Half Hidden

Honored to have some photos & words featured on Rock Meets Soil.  Full feature on their blog!

Each of these photos has a silhouetted theme—
it's difficult to see the faces of the subjects. To me,
they represent the vulnerability and mystery of human
relationships. Often we only display curated parts of
ourselves deemed worthy of revealing. 

Most of us are half hidden—we're
anthropomorphic glaciers gliding through the world,
carrying most of our burdens beneath the surface. 
Photography feeds my curiosity, allows me to evoke
emotion, and every so often, grants me a glimpse into who
someone truly is. May we continue to welcome life's
mysteries, keep asking questions, and have
the courage to show our scars.

Mysteries, Yes

Truly, we live with mysteries too marvelous
to be understood.

How grass can be nourishing in the
mouths of the lambs.
How rivers and stones are forever
in allegiance with gravity
while we ourselves dream of rising.
How two hands touch and the bonds
will never be broken.
How people come, from delight or the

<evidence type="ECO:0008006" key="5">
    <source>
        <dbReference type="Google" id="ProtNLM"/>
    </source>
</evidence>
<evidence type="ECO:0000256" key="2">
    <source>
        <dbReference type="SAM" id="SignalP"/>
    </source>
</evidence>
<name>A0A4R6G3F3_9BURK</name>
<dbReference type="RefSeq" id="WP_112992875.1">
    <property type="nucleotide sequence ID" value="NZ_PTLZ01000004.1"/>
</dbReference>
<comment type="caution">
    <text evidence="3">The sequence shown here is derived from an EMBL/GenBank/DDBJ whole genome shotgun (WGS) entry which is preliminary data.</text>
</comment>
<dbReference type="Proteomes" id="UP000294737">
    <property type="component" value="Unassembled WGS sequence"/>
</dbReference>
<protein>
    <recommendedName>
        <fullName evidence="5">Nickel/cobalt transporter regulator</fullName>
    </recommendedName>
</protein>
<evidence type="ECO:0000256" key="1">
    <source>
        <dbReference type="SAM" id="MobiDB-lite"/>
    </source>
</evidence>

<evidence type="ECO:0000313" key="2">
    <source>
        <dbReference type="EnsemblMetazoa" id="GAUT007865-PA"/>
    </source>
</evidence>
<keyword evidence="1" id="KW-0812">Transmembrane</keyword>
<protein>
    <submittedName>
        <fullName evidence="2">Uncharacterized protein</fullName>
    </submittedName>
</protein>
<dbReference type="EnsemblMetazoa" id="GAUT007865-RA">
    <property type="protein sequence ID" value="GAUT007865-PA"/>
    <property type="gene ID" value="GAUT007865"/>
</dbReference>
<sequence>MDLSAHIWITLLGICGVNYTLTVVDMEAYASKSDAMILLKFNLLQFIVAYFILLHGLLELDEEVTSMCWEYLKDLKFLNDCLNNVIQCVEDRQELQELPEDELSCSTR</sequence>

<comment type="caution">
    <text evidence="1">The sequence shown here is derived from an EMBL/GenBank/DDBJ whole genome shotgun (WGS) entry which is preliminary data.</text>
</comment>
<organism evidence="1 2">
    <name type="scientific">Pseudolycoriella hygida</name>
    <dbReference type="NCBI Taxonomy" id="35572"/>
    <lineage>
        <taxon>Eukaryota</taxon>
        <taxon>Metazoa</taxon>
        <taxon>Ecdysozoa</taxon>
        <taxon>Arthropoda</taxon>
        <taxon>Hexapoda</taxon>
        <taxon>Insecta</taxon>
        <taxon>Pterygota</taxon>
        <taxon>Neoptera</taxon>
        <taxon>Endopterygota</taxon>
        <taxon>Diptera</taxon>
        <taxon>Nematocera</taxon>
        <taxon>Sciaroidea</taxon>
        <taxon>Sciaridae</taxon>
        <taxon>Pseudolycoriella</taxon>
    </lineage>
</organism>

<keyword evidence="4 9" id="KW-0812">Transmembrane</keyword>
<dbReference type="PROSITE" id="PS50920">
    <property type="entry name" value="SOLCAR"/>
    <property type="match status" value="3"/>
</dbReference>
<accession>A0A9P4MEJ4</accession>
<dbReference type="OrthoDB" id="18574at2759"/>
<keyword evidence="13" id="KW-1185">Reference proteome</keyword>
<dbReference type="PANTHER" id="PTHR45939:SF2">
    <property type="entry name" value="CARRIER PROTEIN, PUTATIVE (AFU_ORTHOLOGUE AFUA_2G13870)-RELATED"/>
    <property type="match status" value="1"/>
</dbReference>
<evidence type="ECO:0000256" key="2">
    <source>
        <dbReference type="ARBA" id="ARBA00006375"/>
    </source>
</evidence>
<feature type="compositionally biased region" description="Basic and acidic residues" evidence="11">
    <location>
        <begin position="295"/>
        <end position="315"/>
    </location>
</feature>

scars of damage,
to the comfort of a poem.

Let me keep my distance, always, from those
who think they have the answers.

Let me keep company always with those who say
"Look!" and laugh in astonishment,
and bow their heads.

Mary Oliver 

Friends!  I’ll be in New Mexico, Utah, & Arizona for April/May, and I’m looking to shoot some weddings, local businesses, and musicians while I’m out there.  All travel fees will be waived!

Any connections or suggestions would be amazing!

Max Patch, NC

On a summer morning

I sat down

on a hillside

to think about God-


a worthy pastime. 

Near me, I saw

a single cricket;

it was moving the grains of the hillside


this way & that way.

How great was its energy,

how humble its effort. 

Let us hope


it will always be like this, 

each of us going on

in our inexplicable ways

building the universe.

- Mary Oliver

#mvoyage | Austria

I spent a day in Austria at the end of my Somersault trip last summer.  My wonderful Airbnb host Monika took myself and 15 elderly Austrians on a hike that passed by 4 glacial lakes.   I was the youngest by 30 years and the only English speaker.  There's a certain learned contentment that comes with being an outside observer.  The white lines carving the mountainsides were streams of pure glacier water termed "glacier milk"; from a distance the water appears white.